[With my older son in the midst of his high school cross-country season, and both sons gearing up for their next seasons of indoor and then outdoor track, running has become a huge part of this AmericanStudier’s life these days. But it’s long been part of both my life and America overall, so this week I’ll AmericanStudy different sides of running, leading up to a very special Guest Post from one of those aforementioned youthful AmericanStudiers!]
On a telling storytelling difference between the two late 90s Prefontaine movies.
There are plenty of impressive American sports stories, plenty of inspiring ones, and plenty of tragic ones, but I’m not sure any such story combines all three of those modes more clearly or in a more condensed period of time than the story of Steve “Pre” Prefontaine. One of the first internationally acclaimed and successful American distance runners, Prefontaine achieved a striking series of milestones in the few years after the 1972 Munich Summer Olympics (at which he competed as a 21 year old, amidst a collegiate career at the University of Oregon in which he never lost a cross-country race and was only beaten twice in any events, both in the mile). That amazing stretch included his setting American records at every distance from 2000 to 10,000 meters over those few years, with his 13:21.9 in the 5K at the 1974 World Games a particularly stunning result. And then in May 1975, when a still only 24 year old Prefontaine was deep into his training for the 1976 Olympics, he was tragically killed in a single-car accident near his home in Eugene, Oregon.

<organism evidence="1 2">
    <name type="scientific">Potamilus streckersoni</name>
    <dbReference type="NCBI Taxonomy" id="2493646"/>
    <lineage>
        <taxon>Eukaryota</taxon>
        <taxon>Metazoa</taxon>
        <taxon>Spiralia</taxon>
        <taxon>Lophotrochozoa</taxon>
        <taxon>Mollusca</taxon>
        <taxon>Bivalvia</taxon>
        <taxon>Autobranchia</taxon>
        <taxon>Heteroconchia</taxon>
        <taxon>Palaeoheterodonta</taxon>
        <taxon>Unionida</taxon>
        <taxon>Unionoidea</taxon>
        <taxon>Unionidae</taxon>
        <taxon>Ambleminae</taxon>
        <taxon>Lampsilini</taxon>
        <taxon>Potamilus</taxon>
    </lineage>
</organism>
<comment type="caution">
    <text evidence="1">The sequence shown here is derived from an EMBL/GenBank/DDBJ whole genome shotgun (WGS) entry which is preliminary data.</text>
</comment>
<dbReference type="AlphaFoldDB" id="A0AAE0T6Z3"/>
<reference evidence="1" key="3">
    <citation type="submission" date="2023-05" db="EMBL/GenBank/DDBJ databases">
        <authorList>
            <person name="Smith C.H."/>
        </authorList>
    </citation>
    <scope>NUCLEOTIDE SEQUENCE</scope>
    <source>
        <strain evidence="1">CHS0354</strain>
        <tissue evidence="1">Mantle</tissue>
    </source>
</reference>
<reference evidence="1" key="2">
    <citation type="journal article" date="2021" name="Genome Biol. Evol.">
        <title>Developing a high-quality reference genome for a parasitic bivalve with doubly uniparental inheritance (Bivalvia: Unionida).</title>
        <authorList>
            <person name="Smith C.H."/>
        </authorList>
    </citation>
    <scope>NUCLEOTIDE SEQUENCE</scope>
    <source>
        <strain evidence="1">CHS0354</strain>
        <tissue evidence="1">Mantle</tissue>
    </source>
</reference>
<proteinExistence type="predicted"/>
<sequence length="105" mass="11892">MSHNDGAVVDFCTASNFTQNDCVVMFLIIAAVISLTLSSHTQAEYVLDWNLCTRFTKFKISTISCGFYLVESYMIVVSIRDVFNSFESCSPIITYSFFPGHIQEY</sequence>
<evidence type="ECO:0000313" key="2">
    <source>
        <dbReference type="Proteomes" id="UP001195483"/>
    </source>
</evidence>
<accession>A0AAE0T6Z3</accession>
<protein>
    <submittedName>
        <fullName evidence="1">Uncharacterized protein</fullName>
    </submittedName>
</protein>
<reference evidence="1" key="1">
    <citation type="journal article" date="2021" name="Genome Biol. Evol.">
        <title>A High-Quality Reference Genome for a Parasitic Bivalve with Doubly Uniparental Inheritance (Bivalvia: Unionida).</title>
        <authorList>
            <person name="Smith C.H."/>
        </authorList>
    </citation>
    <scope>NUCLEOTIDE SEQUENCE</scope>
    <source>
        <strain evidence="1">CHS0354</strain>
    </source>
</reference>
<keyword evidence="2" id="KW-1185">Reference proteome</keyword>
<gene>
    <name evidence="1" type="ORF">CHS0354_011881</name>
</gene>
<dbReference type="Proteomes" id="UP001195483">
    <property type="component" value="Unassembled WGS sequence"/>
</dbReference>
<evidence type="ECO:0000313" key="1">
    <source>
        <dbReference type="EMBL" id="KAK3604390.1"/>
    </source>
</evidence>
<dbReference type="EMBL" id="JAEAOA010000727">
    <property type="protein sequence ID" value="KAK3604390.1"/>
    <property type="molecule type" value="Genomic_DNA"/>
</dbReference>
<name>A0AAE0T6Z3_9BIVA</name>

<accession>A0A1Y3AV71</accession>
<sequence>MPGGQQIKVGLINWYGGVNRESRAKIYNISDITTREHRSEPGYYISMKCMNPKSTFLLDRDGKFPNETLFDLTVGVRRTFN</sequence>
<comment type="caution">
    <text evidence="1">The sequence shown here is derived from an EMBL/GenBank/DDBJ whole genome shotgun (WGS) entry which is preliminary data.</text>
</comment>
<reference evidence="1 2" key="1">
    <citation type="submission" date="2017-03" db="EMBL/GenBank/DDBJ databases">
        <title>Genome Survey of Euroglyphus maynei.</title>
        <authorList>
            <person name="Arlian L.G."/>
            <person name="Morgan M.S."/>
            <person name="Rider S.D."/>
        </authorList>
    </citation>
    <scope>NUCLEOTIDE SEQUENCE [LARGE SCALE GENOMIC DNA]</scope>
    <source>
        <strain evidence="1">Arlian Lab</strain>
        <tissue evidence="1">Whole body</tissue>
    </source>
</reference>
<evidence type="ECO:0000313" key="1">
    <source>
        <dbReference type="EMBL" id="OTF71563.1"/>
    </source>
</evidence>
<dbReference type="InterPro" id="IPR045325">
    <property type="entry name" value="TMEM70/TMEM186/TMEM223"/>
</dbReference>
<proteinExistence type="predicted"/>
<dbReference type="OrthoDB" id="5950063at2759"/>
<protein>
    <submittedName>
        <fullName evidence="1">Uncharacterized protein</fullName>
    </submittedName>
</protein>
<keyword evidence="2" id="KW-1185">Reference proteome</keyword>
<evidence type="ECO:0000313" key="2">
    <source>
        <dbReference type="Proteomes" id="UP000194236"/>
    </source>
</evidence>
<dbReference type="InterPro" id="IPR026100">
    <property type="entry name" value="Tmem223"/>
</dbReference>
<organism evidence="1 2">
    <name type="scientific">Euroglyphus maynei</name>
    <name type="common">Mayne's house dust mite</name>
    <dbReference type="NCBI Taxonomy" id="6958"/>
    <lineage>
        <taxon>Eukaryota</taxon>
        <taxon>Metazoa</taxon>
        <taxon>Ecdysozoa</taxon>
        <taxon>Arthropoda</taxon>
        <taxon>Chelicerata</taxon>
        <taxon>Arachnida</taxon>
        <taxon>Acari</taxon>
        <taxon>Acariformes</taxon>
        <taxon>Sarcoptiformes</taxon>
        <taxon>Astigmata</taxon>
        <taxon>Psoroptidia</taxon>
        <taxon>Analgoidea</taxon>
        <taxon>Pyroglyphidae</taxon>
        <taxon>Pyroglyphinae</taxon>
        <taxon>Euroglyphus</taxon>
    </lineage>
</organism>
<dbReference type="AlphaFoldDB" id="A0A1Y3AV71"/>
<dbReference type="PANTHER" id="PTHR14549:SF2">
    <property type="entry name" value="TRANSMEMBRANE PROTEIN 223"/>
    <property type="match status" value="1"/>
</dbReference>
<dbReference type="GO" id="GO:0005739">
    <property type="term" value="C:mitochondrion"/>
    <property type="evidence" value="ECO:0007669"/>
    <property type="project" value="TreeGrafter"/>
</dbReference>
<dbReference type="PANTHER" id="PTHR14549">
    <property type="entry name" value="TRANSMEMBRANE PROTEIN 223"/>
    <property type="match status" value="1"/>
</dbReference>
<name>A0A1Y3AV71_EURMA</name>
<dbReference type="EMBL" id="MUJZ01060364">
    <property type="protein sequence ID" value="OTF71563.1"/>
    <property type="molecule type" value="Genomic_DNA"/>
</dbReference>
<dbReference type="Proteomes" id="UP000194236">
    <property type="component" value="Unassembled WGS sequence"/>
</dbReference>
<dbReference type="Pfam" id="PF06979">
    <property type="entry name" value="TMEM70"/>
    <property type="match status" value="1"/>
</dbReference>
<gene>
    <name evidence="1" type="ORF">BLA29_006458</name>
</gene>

Prefontaine’s legacy has lived on for the nearly fifty years since his death, including in a famous 10K road race that bears his name and is run every September in his hometown of Coos Bay, Oregon. But in pop culture specifically, there was one interesting late 90s moment when two competing films brought Prefontaine more prominently into the public eye: 1997’s Prefontaine (starring Jared Leto as Pre) and 1998’s Without Limits (starring Billy Crudup). [AmericanStudies aside: I’ve long been fascinated by the trend of competing movies on a very similar subject that are released very close together, and the 90s were particularly prone to that phenomenon; note for example the dueling 1997 volcano films, Dante’s Peak and Volcano!] Without Limits is certainly better known, likely because it was written and directed by the great Robert Towne and co-starred Donald Sutherland in an acclaimed performance as Prefontaine’s coach Bill Bowerman (later a co-founder of Nike); but as ever, I think an additive approach, putting these texts in conversation, is especially illuminating.
There are plenty of expected parallels between the two films, particularly in their depictions of both Pre and Bowerman (played by Tommy Lee Jones in Prefontaine). But there’s also a really interesting and telling difference in the films’ structures and uses of perspective: Without Limits focuses closely on Prefontaine and Bowerman and their relationship; while Prefontaine uses two relatively supporting characters, Assistant Coach Bill Dellinger (Ed O’Neill) and Pre’s girlfriend Nancy Alleman (Amy Locane), as the principal lenses on the runner and his story. To this viewer at least, that distinction means that Prefontaine is more interested in images and narratives of Pre, in how he was perceived and his meanings for those around him (within but also outside of the sports world); while Without Limits is a somewhat more conventional sports story, interested in groundbreaking athletic achievements and the coach who was instrumental to them. Both those lenses have a lot to tell us about why and how an individual athlete like Steve Prefontaine becomes an enduring presence in and out of sports, so lace up your running shoes and cue up a double feature!
Next RunningStudying tomorrow,
PS. What do you think? Running connections or contexts you’d share?
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